Sherriff’s message, week of August 27th
Whether we like it or not, we are living in a changing world. Population growth and technologies are forcing change. It is quite ironic listening to individuals wanting to go back to the good ole days. This summer’s heat wave is a constant reminder of those good ole days without air-conditioned vehicles or central air conditioning in our homes. We choose to either embrace and manage those changes through long-term planning; or we can put our heads in the sand and live with unintended consequences.
The USA Parkway, or as Gov. Sandoval dubbed it as Infinity Highway was dedicated this week and is scheduled to open to the public next week. We can probably use the verbiage of how the road is referred to in determining how long the person has been in the area. This road is a catalyst to Lyon County growth by striking at its heart. Commercial and residential construction will be seen from Silver Springs to Moundhouse and in Fernley; while Yerington will see increased commercial truck traffic through the 4-way stop at McDonalds.
There will be increases in traffic complaints and accidents on Highways 50 and 95A. We will try to leverage NHP at increasing their presence on these roads. Residents will become frustrated with traffic delays due to congestion as they try to get to Carson City through the Moundhouse “choke point” or around Yerington. We are already asking NDOT to create a regional traffic plan that includes connecting Dayton Valley to Carson’s I-580 and a truck route that by passes Yerington. Those projects, if approved, will not see construction for many more years to come.
While everything seems dreary about the USA Parkway, there are benefits. The LCSO and ambulance crews in central Lyon and Mason Valley will be back in service an hour earlier after transporting to Reno area hospitals, mental health and detox centers. If responsible and managed growth continues, we will see goods and services eventually come into Lyon County. More importantly, our children and grandchildren will not have to leave the region in search of quality employment.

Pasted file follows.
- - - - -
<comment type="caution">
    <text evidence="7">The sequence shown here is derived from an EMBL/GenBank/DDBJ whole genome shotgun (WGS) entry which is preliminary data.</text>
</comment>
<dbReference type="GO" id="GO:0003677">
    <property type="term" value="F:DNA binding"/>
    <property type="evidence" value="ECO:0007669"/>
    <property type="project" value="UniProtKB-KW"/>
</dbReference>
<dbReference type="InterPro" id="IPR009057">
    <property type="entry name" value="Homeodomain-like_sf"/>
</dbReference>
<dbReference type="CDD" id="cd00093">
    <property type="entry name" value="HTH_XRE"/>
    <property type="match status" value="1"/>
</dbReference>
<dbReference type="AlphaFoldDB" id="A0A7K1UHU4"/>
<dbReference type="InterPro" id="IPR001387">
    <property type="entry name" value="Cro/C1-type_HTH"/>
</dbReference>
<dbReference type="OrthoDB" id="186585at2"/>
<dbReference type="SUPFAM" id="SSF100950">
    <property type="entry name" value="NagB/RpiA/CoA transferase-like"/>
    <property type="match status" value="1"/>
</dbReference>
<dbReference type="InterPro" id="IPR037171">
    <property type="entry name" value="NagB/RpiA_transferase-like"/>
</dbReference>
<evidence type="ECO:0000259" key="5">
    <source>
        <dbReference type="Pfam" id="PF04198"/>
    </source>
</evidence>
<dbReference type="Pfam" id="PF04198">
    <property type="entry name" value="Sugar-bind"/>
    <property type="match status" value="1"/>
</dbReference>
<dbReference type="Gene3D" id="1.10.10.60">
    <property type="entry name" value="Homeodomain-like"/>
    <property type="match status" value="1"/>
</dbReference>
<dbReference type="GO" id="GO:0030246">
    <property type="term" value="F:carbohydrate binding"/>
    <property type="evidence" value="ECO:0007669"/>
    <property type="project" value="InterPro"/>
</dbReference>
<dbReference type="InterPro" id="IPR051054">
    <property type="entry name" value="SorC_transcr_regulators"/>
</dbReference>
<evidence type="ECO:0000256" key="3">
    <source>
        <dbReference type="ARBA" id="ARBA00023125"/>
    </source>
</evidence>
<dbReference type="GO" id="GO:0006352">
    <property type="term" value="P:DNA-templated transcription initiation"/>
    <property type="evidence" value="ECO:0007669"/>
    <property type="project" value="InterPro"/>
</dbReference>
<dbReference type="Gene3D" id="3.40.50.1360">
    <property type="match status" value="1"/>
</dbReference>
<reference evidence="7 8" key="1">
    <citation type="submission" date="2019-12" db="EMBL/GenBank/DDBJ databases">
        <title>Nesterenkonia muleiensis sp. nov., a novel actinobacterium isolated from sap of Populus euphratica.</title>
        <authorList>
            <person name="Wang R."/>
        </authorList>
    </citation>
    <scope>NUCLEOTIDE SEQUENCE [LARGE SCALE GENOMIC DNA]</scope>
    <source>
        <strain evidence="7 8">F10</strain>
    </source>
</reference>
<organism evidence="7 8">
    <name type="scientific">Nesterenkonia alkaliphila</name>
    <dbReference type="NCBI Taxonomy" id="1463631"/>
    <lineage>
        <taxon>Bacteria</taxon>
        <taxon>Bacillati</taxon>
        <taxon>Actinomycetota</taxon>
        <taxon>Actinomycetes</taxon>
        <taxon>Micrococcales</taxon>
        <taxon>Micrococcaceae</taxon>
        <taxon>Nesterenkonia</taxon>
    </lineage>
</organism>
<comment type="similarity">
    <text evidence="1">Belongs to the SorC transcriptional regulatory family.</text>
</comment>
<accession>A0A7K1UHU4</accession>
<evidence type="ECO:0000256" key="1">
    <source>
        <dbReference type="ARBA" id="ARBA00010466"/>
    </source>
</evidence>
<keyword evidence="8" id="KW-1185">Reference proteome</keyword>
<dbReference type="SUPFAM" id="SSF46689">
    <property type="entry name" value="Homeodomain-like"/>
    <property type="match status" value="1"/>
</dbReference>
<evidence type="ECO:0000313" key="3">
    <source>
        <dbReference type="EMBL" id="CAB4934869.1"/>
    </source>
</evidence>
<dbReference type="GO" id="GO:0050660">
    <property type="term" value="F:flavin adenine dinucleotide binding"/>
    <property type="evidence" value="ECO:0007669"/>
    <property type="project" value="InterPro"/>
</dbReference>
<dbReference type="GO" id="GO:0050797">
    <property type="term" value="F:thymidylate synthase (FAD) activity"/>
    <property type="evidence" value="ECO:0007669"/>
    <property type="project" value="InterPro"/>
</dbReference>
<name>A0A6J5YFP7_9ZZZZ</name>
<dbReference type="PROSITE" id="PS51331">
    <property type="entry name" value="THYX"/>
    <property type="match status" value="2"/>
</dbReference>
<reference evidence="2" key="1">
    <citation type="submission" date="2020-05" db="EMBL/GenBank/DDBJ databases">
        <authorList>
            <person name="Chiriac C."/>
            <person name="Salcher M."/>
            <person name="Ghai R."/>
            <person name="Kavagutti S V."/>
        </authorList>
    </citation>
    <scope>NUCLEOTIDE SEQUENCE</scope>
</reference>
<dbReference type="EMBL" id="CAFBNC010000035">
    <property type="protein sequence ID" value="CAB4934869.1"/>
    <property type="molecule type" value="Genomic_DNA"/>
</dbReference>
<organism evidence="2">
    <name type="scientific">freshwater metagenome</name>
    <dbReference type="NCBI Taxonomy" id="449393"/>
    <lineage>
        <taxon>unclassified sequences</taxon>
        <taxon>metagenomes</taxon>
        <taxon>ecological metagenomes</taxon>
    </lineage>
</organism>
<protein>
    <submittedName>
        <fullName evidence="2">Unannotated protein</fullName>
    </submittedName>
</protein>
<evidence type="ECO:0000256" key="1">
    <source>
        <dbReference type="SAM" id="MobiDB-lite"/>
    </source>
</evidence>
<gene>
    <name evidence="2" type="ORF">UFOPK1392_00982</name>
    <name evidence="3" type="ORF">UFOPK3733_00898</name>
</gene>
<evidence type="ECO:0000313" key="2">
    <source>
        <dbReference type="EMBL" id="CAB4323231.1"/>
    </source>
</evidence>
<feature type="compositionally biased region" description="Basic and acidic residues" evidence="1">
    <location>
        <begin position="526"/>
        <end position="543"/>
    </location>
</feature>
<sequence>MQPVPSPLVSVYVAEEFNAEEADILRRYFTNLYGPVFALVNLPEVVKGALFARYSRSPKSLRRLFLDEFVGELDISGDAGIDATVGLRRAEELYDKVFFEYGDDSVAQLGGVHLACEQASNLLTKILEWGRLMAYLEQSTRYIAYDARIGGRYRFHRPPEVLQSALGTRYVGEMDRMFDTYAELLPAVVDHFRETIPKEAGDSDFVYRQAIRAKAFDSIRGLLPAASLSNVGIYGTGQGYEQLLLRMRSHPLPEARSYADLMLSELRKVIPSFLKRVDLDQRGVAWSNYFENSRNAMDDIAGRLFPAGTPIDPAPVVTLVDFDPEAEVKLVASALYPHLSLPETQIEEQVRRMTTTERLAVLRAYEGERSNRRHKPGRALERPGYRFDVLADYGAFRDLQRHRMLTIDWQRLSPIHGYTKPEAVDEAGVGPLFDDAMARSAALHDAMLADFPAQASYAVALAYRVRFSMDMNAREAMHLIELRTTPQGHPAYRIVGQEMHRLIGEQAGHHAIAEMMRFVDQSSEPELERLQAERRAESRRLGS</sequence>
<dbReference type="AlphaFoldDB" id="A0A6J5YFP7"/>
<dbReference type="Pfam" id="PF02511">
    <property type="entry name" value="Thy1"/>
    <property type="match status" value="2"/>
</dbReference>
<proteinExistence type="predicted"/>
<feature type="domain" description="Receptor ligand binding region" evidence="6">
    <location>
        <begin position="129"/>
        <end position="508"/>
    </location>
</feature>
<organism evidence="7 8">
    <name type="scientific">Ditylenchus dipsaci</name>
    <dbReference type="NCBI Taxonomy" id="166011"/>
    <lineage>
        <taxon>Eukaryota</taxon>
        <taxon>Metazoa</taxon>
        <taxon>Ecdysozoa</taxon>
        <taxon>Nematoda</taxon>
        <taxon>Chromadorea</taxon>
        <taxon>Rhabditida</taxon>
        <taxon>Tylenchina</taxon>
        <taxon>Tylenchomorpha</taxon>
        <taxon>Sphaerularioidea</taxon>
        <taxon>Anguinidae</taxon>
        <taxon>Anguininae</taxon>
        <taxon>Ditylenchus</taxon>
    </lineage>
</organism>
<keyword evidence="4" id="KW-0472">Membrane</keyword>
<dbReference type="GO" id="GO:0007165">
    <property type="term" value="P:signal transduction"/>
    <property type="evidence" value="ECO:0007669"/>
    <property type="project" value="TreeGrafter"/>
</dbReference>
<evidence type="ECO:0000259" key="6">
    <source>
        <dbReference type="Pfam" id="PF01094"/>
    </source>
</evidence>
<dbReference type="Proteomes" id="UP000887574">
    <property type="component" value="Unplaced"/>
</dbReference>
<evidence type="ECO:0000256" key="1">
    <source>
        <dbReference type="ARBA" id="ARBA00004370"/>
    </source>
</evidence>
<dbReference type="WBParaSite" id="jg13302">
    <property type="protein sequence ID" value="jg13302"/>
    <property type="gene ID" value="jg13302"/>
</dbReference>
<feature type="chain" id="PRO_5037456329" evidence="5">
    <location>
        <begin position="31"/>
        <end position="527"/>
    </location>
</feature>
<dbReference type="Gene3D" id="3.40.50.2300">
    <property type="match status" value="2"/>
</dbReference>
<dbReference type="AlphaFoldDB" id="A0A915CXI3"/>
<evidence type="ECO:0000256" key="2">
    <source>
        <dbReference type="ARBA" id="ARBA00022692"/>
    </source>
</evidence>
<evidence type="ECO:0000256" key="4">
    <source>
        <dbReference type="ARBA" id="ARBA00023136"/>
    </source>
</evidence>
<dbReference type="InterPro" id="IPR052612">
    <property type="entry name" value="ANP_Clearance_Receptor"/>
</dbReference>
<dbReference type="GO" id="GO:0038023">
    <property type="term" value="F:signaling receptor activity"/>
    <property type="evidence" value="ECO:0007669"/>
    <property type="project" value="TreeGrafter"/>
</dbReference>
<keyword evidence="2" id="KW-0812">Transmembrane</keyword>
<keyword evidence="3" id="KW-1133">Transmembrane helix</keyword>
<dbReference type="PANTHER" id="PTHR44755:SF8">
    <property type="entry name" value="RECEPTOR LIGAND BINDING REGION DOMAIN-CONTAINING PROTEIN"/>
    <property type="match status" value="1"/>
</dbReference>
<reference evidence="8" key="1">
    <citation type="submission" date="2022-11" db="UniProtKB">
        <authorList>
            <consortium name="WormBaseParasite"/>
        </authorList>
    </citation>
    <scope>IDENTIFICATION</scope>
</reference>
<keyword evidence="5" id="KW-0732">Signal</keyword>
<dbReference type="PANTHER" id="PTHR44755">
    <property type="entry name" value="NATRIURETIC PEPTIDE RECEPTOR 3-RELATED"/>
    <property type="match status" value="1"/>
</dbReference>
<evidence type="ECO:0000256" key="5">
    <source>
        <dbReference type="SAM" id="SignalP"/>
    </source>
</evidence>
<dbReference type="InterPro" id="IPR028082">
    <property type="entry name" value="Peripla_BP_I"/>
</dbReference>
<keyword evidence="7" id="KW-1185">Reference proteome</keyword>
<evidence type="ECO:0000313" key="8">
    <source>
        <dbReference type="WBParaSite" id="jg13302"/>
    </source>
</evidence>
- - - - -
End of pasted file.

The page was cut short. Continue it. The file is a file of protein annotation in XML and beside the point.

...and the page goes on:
Our Communication Center finally upgraded its 911 telephone system. The old system was over a decade out of compliance with industry standards. As such, our dispatcher did not even have caller ID. If we lost a call and didn’t immediately write the number down, we could not call them back. Adding to the frustration is when callers automatically assumed our dispatchers had their information and became annoyed at them when asked for their name and telephone number instead of information about their emergency.
Payment for the system upgrade was made possible by the 25-cent monthly surcharge on each phone number with a Lyon County billing address. This surcharge was approved by the commissioners approximately five years ago. This money is restricted in use for communication infrastructure and continued telecommunication support for public safety responses. We have used this fund to purchase our patrol vehicle computers that has reduced response times, and are currently using it to upgrade mountain top repeaters sites and for GIS mapping to support fire department responses.
And finally, my grandchildren always like to ride in “Papa’s olden truck” when they visit. A completely stock 1956 Chevrolet without seatbelts, turn signals, air conditioning, radio, electric windows, and has tubed tires. While I still remanence about life before growth and technology, I also ask the question “How did we survive?”
As always, keep the faith